• Welfare programs
• Infrastructure

Now, the government's role in the formula for real GDP is that if the government wants to stimulate the economy, it can spend more money in order to create jobs or give people money to spend.

If it needs to slow down an overheated economy where inflation is a concern, it can cut spending levels.

3b. Taxation
All levels of government--federal, state, and local--collect taxes from us in order to fund their programs.

If they want to stimulate the economy, they can cut taxes to give people more money to spend in the economy.

If they need to slow it down, they can raise taxes to slow down our spending--essentially taking money out of our pockets.

## 4. Impact of Fiscal Policy on Government Savings

Again, considering only domestic, we had these formulas of public savings and government savings.

During recessions, government spending should be greater than taxation.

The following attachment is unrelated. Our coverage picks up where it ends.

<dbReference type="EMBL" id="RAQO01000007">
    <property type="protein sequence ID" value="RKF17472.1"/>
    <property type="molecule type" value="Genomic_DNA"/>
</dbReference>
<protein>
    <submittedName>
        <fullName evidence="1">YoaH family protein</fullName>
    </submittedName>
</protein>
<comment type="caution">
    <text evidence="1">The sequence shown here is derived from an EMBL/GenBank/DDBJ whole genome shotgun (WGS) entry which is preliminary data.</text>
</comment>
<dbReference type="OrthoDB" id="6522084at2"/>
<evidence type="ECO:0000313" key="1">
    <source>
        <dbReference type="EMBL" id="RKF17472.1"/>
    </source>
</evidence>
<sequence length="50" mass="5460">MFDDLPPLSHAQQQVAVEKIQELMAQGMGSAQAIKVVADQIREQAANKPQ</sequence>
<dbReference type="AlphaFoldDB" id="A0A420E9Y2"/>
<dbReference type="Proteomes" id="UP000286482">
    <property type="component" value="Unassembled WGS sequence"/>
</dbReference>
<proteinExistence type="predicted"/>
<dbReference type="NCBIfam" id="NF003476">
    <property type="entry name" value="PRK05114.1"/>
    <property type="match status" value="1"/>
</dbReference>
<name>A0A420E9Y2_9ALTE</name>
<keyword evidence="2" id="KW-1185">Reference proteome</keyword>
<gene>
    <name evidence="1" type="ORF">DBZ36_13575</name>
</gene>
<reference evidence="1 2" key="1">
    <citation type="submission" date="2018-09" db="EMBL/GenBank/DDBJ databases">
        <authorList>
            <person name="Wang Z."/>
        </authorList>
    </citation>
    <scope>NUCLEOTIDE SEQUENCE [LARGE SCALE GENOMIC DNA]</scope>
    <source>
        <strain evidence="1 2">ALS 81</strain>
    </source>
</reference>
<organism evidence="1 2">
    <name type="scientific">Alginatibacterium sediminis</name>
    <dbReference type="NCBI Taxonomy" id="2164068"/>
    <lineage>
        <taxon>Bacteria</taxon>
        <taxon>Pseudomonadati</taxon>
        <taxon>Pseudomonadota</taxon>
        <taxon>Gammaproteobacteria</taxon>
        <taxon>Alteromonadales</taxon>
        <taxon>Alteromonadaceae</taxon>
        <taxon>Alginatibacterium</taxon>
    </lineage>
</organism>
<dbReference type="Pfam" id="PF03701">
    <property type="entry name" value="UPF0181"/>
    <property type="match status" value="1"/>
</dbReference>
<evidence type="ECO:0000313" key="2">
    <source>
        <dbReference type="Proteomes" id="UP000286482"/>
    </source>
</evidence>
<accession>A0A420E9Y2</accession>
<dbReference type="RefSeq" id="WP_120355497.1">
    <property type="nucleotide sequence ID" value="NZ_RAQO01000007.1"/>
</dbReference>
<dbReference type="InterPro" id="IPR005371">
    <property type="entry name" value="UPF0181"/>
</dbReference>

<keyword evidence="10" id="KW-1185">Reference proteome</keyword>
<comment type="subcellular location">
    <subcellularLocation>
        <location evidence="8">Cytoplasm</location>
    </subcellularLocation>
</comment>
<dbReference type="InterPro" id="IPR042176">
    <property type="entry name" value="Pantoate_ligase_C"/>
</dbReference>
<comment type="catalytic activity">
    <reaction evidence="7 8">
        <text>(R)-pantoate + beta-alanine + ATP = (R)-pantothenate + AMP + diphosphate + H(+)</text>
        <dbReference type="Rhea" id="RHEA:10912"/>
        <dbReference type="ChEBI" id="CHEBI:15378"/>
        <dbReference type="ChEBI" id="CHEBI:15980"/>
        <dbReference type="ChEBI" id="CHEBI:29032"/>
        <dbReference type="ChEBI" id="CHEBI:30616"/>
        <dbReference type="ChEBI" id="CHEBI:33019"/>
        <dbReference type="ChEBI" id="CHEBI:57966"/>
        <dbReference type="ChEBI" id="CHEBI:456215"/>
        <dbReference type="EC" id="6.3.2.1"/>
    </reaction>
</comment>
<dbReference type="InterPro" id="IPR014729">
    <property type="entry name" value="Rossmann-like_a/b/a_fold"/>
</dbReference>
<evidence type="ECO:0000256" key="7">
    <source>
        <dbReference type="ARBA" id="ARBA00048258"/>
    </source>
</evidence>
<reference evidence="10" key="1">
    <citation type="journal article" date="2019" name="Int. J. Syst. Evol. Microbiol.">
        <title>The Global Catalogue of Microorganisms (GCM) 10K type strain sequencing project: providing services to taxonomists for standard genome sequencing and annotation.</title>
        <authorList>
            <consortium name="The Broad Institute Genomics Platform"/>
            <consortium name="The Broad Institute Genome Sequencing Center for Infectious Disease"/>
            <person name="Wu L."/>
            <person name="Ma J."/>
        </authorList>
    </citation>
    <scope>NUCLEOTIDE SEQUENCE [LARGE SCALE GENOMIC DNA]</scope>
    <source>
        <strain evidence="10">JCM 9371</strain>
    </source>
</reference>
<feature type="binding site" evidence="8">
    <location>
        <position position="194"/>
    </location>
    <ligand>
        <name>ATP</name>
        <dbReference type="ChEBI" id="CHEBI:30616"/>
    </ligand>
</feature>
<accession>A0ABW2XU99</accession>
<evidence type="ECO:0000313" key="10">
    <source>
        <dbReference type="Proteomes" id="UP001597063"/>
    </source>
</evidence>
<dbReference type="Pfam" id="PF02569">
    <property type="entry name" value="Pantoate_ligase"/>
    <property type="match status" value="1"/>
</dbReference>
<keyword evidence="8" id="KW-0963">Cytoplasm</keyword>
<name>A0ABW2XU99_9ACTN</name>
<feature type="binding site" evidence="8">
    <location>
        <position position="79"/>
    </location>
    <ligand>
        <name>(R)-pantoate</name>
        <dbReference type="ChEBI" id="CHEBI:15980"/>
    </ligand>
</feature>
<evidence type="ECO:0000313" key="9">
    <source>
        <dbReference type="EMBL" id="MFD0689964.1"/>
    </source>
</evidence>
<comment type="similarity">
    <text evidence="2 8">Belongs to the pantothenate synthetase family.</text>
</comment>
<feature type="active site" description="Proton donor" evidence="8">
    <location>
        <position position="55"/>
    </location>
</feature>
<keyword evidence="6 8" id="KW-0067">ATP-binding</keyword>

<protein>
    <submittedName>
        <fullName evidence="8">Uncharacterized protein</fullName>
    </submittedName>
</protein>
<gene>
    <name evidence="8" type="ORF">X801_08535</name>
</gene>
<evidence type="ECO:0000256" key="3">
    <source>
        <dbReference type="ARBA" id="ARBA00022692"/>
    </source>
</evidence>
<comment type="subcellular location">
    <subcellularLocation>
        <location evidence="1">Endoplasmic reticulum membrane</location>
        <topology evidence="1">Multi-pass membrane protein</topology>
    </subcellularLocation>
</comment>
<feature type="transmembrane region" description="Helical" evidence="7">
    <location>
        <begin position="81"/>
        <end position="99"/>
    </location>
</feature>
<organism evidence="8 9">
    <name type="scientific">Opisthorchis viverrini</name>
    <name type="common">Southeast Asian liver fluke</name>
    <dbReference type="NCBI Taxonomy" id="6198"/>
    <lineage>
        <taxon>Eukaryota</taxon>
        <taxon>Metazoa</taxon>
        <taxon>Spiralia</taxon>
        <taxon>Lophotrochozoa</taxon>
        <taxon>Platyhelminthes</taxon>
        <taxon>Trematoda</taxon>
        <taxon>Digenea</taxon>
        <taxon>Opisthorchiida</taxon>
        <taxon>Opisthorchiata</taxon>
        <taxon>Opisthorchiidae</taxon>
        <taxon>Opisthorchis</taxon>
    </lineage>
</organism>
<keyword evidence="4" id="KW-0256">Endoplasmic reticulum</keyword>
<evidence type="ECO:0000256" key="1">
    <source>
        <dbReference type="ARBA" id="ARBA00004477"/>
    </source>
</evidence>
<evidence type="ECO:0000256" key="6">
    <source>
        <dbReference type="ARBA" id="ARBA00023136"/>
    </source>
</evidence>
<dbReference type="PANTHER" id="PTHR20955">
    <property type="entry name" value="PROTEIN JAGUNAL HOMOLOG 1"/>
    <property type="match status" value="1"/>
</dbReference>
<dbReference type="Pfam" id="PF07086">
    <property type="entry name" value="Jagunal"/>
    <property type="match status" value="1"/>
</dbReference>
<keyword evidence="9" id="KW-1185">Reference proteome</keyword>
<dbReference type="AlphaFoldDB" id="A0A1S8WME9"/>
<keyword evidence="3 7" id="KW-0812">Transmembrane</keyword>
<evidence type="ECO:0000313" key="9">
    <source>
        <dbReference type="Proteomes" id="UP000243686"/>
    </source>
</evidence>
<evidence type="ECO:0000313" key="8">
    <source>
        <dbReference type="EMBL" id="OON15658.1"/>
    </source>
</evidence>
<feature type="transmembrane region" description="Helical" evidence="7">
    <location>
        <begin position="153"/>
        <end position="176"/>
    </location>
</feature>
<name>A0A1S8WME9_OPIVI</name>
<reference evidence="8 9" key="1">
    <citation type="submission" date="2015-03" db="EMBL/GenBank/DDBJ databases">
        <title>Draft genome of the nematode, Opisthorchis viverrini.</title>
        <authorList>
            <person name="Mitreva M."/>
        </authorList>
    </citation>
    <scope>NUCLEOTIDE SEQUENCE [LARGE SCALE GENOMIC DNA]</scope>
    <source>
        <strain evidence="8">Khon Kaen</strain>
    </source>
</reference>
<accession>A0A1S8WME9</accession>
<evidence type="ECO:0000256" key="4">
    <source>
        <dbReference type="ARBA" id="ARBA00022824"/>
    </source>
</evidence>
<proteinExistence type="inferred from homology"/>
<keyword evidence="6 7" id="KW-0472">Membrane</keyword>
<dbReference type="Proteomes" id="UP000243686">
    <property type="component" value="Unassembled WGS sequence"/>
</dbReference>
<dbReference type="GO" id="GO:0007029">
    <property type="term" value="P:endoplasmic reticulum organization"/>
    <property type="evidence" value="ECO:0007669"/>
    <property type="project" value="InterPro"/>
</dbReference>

During recessions: G > T

As mentioned, during recessions, the government wants to cut taxes and give us more money, but at the same time, they could also be increasing government spending by creating more programs and giving people more money to spend.

Therefore, you can see why the term T minus G is going to be negative if government spending is greater than taxation. This means that government savings during recessions would be negative. Instead of having savings, the government would be in debt or running a deficit.

In expansions, in theory, T should be greater than G to offset these deficits that we have incurred during the recession.

In expansions: T > G

Once we recover, taxes should be increased again and/or government spending programs should be cut down.